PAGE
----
For this reason, it’s best to involve older children in the pregnancy early on. When you tell them about the baby, let them know they’ll be an important part of getting ready for the new family member. You can include them in the process by asking them to help pick out baby clothes and toys, decorate the nursery, and discuss baby names.

If they're old enough, you can perhaps even try getting them involved in fun activities like planning your baby shower. Regardless, connecting with kids is important at this stage so they feel comfortable with the changes coming.

5 Ways to Tell Young Kids You’re Pregnant

The right time to tell your child about your pregnancy depends on factors like their age, personality, and developmental level. As for the right way, there are a few guidelines to stick to as you share the pregnancy announcement with support and compassion:

  • Make it a private moment – However you choose to loop in your child, be sure it’s done in a safe and private space. Breaking the news when you only have a few minutes or right before bedtime could cause anxiety or disruption.

Similarly, keep phones out of the discussion and avoid recording the moment to share on social media. You can always involve your child in planning a fun announcement for family and friends later, but make this a conversation that’s just about them.

  • Be open to whatever they feel – Your child may be thrilled to welcome a new baby. But they may also feel scared, sad, mad—or all of the above. They may react quietly, or even seem uninterested. Take some time to talk about how much they mean to you and how excited you are for them to become a big brother or sister.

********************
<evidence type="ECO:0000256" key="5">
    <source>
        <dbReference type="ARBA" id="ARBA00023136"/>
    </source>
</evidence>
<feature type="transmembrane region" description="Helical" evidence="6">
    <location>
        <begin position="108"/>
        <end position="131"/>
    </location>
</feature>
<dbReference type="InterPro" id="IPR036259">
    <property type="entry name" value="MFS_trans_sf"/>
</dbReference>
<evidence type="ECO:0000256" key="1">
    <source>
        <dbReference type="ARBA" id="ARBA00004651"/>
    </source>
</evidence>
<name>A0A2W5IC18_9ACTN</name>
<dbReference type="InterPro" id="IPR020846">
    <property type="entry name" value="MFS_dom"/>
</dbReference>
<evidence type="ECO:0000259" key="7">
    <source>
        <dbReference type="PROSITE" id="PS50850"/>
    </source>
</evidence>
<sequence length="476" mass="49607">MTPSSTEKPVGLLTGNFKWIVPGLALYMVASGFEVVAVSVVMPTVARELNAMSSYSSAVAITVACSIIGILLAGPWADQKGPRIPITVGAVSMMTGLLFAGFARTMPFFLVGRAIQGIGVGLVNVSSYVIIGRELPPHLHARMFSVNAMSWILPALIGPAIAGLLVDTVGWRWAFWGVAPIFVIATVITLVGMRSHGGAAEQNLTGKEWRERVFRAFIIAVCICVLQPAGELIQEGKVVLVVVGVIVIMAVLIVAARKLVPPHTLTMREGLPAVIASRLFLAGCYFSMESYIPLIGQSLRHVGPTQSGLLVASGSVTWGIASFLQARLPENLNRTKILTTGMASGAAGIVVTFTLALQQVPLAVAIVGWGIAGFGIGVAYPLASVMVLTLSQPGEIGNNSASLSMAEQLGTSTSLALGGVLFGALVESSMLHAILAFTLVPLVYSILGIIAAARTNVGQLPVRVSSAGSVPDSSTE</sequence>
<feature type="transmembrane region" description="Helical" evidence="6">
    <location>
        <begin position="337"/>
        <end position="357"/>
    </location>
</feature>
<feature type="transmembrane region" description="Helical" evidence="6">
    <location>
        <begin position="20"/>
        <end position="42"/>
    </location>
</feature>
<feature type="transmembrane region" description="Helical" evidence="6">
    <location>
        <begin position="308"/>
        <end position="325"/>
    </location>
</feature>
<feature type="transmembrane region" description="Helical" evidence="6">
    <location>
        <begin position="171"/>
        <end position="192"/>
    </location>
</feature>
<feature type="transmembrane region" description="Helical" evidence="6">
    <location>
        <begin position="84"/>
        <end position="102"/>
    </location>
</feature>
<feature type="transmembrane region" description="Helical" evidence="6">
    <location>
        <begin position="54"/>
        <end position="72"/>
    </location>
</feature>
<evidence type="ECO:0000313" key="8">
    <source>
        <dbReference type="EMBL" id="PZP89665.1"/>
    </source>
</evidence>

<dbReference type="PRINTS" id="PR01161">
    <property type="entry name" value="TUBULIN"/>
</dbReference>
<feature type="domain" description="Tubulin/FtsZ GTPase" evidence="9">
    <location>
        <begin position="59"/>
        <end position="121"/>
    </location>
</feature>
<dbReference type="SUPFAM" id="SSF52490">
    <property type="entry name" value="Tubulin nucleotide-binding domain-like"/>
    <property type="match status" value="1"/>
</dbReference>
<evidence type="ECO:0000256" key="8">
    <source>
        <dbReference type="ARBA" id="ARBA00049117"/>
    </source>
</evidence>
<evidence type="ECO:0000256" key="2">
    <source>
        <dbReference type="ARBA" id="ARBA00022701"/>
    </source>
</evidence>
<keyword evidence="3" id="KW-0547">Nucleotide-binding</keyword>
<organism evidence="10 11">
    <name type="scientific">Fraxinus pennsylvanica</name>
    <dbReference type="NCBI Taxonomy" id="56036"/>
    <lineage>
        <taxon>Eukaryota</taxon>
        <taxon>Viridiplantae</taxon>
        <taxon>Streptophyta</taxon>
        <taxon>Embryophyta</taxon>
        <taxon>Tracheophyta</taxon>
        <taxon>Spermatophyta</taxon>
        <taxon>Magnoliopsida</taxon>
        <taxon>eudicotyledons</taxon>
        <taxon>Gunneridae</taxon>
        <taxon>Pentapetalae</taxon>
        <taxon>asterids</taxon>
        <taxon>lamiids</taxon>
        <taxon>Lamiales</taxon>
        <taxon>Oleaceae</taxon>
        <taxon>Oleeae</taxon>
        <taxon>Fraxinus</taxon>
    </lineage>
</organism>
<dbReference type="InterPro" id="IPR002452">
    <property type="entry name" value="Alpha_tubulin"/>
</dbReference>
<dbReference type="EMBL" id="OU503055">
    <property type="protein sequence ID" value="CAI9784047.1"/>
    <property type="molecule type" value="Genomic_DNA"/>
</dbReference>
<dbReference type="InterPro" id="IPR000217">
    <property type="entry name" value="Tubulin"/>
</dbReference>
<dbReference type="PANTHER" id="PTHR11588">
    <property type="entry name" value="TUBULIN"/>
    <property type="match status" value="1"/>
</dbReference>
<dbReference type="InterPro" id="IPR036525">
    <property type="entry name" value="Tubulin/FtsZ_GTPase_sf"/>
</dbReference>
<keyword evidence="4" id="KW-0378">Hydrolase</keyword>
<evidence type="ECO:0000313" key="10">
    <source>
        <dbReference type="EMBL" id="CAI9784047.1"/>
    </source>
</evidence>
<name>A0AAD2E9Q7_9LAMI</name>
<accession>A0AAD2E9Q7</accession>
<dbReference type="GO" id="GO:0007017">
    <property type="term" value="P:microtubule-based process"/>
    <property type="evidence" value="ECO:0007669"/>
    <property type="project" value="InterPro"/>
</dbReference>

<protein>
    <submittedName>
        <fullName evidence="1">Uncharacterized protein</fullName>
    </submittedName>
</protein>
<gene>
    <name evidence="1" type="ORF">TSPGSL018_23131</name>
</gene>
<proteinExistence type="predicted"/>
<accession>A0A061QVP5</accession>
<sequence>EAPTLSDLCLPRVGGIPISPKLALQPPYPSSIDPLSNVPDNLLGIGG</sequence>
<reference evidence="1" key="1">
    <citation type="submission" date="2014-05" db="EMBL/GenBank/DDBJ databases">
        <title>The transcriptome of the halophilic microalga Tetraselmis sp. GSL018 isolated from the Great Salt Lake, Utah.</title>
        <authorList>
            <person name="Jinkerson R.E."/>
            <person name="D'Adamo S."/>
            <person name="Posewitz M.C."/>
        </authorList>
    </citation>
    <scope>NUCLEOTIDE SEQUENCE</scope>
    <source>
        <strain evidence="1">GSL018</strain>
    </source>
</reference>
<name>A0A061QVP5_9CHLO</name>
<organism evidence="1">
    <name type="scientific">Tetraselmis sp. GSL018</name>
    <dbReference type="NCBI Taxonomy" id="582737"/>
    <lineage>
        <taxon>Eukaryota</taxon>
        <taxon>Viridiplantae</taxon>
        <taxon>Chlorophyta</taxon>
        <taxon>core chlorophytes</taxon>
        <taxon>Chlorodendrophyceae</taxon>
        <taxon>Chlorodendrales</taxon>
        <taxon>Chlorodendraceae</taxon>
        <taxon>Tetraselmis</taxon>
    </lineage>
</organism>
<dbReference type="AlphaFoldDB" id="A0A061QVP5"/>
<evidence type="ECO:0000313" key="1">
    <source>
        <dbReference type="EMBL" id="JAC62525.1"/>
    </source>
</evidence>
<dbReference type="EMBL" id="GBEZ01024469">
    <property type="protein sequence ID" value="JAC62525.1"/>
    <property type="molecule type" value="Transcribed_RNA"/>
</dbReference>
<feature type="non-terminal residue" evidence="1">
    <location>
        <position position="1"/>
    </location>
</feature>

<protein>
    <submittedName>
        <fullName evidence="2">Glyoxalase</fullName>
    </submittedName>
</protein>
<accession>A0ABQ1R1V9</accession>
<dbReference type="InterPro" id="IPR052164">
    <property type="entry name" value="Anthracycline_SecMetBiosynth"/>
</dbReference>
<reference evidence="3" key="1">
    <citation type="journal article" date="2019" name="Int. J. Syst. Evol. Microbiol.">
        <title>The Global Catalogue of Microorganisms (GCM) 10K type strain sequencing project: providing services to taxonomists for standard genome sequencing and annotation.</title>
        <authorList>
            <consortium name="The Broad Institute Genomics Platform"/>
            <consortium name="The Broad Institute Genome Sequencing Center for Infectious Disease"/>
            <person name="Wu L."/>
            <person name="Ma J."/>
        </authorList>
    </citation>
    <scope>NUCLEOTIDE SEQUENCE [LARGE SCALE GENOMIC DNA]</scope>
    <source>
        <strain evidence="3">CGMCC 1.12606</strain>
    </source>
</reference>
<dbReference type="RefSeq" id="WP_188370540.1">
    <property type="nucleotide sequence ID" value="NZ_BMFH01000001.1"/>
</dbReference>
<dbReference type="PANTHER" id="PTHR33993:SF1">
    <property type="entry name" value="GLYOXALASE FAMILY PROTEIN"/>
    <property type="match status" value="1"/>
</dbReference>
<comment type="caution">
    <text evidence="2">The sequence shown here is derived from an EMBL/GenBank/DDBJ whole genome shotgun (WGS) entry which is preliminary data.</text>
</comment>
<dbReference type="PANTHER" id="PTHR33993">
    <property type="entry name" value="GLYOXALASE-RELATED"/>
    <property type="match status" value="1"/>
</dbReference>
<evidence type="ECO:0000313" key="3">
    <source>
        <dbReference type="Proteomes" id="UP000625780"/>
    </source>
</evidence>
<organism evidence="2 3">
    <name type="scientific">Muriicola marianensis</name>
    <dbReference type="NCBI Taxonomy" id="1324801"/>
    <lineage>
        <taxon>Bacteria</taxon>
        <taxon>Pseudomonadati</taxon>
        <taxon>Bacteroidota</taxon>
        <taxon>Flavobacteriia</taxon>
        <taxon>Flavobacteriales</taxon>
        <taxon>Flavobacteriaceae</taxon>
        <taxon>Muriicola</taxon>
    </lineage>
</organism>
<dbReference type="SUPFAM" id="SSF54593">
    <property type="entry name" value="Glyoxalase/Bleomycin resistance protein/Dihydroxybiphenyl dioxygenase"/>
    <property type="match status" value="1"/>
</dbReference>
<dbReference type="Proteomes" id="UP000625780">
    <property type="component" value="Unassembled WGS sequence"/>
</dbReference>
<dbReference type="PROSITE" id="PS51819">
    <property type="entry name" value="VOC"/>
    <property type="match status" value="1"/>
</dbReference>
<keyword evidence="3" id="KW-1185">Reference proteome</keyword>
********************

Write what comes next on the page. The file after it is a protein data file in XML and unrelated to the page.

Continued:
• Expect questions – Kids are naturally curious, so don’t be surprised if your child wants to know everything from where the baby came from to how it’s getting out! There’s no need to dig into a lengthy birds-and-bees talk, but do your best to answer their questions honestly and simply to avoid overwhelming them.

Finally, remember that it’s completely normal to feel excited about your growing family, even if your older child is cycling through difficult emotions of their own. Sharing the news in a way your unique child will love is just one way to demonstrate how much you love them—and that you’ll be there to help process their feelings every step of the way.

With that being said, here are some pregnancy announcement ideas that an older sibling may be excited about.

#1 Make a Big SiblingBook Together

If you're looking for a big sister or big brother pregnancy announcement, creating a book together might be a fun idea to get them involved. Creating a scrapbook or photo album about becoming a big sibling and how important it iswith your older child is a wonderful way to show them how valued they are. It’s also an opportunity to teach and excite them about what it means to have a baby on the way.

While you’re crafting, you can try:

  • Including pictures of activities your older child can look forward to with your newborn
  • Spend time talking about big sibling responsibilities
  • Let them ask plenty of questions as you look through the scrapbook together
  • Let them take the lead by allowing space for them to draw, color, and add decorations

#2 Plan a “Big Kid” Day

Another fun way to share the big news and include an older sibling is to plan a day for them. Plan an outing for your older child such as going to a movie, a mini-golf course, or their favorite ice cream parlor. Be sure to share the news at home first, then head out for your special day.